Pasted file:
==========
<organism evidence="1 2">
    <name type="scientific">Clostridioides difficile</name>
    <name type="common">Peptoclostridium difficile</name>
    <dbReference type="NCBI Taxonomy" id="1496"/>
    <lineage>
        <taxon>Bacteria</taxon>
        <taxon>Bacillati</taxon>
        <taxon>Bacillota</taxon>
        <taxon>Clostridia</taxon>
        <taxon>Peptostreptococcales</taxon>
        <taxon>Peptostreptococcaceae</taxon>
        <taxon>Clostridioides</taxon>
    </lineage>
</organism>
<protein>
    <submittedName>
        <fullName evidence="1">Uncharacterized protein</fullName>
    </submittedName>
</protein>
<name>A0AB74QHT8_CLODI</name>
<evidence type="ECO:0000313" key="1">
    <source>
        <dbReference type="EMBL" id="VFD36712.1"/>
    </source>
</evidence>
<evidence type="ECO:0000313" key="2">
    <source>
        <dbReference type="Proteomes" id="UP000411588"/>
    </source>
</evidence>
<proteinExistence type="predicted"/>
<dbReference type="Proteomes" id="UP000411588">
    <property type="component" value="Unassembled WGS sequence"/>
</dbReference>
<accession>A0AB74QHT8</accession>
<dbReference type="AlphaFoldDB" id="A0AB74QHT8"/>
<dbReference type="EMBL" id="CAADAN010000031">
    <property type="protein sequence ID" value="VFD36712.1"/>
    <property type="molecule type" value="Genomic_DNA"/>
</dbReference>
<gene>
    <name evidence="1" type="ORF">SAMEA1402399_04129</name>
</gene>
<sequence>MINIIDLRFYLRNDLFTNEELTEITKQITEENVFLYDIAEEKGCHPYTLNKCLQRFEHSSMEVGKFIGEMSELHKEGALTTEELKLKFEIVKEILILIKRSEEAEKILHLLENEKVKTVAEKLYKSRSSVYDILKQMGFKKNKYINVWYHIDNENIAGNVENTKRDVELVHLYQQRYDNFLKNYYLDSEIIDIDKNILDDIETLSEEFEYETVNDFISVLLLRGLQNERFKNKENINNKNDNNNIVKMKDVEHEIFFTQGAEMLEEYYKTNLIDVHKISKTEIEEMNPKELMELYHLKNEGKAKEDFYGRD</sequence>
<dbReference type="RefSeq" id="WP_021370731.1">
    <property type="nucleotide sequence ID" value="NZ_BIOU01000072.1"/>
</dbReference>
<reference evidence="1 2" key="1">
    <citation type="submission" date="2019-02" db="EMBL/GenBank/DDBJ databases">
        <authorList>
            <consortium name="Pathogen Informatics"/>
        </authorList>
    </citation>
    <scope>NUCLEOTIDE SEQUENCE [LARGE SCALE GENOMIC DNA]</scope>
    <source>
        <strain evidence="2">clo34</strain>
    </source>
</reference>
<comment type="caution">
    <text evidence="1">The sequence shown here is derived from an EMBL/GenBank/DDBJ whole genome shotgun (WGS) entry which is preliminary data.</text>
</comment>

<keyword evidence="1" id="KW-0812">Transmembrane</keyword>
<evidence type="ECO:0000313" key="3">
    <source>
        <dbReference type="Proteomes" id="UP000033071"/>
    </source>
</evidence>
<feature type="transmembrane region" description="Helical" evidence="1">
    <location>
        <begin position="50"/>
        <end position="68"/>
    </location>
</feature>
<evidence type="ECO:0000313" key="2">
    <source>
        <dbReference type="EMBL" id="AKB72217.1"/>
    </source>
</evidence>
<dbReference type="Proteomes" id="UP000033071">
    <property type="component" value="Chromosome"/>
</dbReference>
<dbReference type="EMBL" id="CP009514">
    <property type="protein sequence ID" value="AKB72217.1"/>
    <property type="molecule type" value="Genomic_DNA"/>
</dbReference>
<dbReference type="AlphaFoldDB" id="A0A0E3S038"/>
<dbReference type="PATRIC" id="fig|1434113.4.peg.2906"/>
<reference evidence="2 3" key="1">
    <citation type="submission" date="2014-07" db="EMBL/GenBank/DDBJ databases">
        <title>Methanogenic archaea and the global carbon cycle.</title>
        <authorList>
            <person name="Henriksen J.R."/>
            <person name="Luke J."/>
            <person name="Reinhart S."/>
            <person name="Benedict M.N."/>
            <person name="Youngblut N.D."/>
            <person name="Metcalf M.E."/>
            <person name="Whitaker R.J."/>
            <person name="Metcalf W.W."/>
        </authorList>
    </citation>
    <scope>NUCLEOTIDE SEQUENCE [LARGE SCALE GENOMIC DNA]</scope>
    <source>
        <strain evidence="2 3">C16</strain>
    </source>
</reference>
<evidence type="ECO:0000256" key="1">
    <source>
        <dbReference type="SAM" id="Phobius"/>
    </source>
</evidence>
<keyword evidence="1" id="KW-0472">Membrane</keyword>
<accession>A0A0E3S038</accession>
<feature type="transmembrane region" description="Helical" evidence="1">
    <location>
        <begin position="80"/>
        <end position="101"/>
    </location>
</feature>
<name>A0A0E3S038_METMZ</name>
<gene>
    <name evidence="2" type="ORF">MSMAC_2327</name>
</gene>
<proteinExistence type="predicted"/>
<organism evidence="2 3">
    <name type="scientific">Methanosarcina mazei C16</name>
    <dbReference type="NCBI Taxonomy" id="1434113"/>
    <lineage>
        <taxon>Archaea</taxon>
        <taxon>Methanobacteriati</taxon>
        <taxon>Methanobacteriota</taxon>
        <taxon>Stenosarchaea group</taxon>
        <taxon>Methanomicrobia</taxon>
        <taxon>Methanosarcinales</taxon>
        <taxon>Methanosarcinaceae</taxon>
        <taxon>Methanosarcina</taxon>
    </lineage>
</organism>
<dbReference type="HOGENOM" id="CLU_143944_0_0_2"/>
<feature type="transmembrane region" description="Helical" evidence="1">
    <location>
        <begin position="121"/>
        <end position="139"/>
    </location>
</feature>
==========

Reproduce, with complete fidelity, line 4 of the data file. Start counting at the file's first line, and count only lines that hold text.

    <dbReference type="NCBI Taxonomy" id="1496"/>